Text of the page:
University of Kentucky's epic winning basketball season has made one thing clear: there are two kinds of people in this world, those who see a couch and think "Fire!" and those who don't.
Following the Wildcats' win over Baylor on Sunday, Lexington fire officials reported at least 12 smoldering sofas in neighborhoods around campus. And to them it's more than a harmless prank.
How did this craze catch fire?
Corey Colyer, interim chair of the department of sociology and anthropology at West Virginia University, said he and his colleagues have thought about this an awful lot. That's because WVU in Morgantown has the dubious distinction of being considered the couch-burning capital of college campuses.
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So ingrained is the ritual that the student newspaper, The Daily Athenaeum, published a pro-couch burning column last fall. It proposed a university sponsored and controlled event with furniture conflagrations at its center.
"It would show the rebellious montani semper liberi (Mountaineers are always free) spirit that defines Appalachia, but within a more modern and safety-conscious framework," the writer explained. It didn't happen. But the proposal reflects just how proudly the couch burning mantle is worn.
"Where Greatness is Learned and Couches are Burned" is a T-shirt slogan available on the Princeton, W.Va., Web site PlayLikeYourCouchisonFire.com, (Plus other gems like: "Beer: Helping white men dance since 1862.")
Couch burning, dumpster burning and general flaming of furniture, is indeed part of many campus cultures, Colyer said. He believes it springs from what sociologists call "opportunity structure" or, in this case, "the availability of stuff to burn and the reason to burn it."
The couch-burning trend in Morgantown goes back to a time when a rule requiring a mandatory residential trash pick-up contract wasn't enforced, he explained. In student neighborhoods where the population comes and goes, trash piled up. Burning it provided both a celebration and a service. When officials cracked down on trash contracts, requiring those without them to appear in court, the number of fires went down, Colyer said.
Another element comes into play, too, he said. It's what criminologists call the "routine activity theory." Basically, something like setting fire to a couch becomes just something people do when there is no "capable guardian" around to say "wait, let's think this through." (The availability of alcohol doesn't hurt, he said.)
No one has traced the path of couch burning but it has undoubtedly spread. Michigan State University is home to an ultimate frisbee club called The Burning Couches. There are YouTube postings of couch fires at Baylor University, Santa Clara University, and the University of California Santa Barbara.
But clearly, the torch isn't lit only for post-game celebrations. Couches burn not only when teams win but when they lose. When Osama bin Laden died, a good number of college couches died with him. When Joe Paterno was fired, Penn State students fired up some sofas.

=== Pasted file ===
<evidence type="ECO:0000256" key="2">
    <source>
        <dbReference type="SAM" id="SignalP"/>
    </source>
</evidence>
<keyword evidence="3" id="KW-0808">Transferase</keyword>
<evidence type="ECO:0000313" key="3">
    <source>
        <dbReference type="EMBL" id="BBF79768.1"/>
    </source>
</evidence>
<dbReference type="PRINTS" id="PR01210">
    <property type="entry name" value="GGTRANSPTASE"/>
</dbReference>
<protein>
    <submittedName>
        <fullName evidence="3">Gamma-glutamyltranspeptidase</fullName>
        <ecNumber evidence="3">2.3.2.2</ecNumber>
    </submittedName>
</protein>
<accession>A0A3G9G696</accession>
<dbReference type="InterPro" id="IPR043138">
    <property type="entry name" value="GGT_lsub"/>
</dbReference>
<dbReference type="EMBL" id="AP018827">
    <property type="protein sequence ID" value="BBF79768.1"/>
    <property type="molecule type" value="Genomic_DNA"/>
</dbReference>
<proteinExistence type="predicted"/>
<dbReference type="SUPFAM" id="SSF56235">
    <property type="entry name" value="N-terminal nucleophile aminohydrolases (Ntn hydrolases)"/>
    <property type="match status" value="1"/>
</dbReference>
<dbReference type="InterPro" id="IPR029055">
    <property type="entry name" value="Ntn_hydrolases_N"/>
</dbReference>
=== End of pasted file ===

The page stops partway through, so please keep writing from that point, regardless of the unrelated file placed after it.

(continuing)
When will the trend be extinguished? Lexington Fire Battalion Chief Ed Davis said couch burning has been around for as long as he can remember. Stories in the Herald-Leader archives don't mention it in connection with UK celebrations until 2007. Urban County Councilwoman Diane Lawless, whose district includes the couch burning hot spot at Elizabeth and State streets, said she doesn't recall hearing much about it until around 2009.
But both Lawless and Davis agree the spark has been lit locally. And getting a fire truck through narrow residential streets and through a drunken crowd isn't easy, Davis said. At one call last year, students threw bottles at firefighters.
UK and local city officials held a news conference Wednesday promising stepped-up enforcement this weekend when the Cats play in the Final Four to help squelch the yearn to burn.
Based on what's happened in Morgantown, it may take awhile.
Morgantown Police Chief Ed Peterson said the community of 30,000, which once had 200 celebratory fires in a day, has mounted a comprehensive approach to put out the flames. Starting last fall, not only is couch burning now prosecuted as a felony, but landlords and university officials have banded with the police to make it possible for a firestarter to also be expelled from school and be evicted, he said.
Also, a WVU student was both badly burned last year at a couch fire and cited for starting the fire.
This "holistic approach" has put a significant damper on the fires, he said. The ample evidence, thanks to student-produced videos on YouTube and Facebook, makes it a little easier to identify those who persist, he said. But, it's a long-term process, he said.
"We're combatting the perception that this is a party place and that (this activity) is tolerated," he said.
So, if Morgantown is any example, this weekend some couches will die.
According to Heather Hise, a spokeswoman for Goodwill Industries, it's hard to tell whether there has been a run on couches-as-tinder in the run-up to the big game. As Goodwill gets furniture in, it generally goes out.
In the wake of the UK couch burning, a lot of people have joked that they have some furniture they'd like to see go up in flames. Bring it on down to Goodwill, she said. They can't be responsible for what happens to it after that.
"We sell to anyone."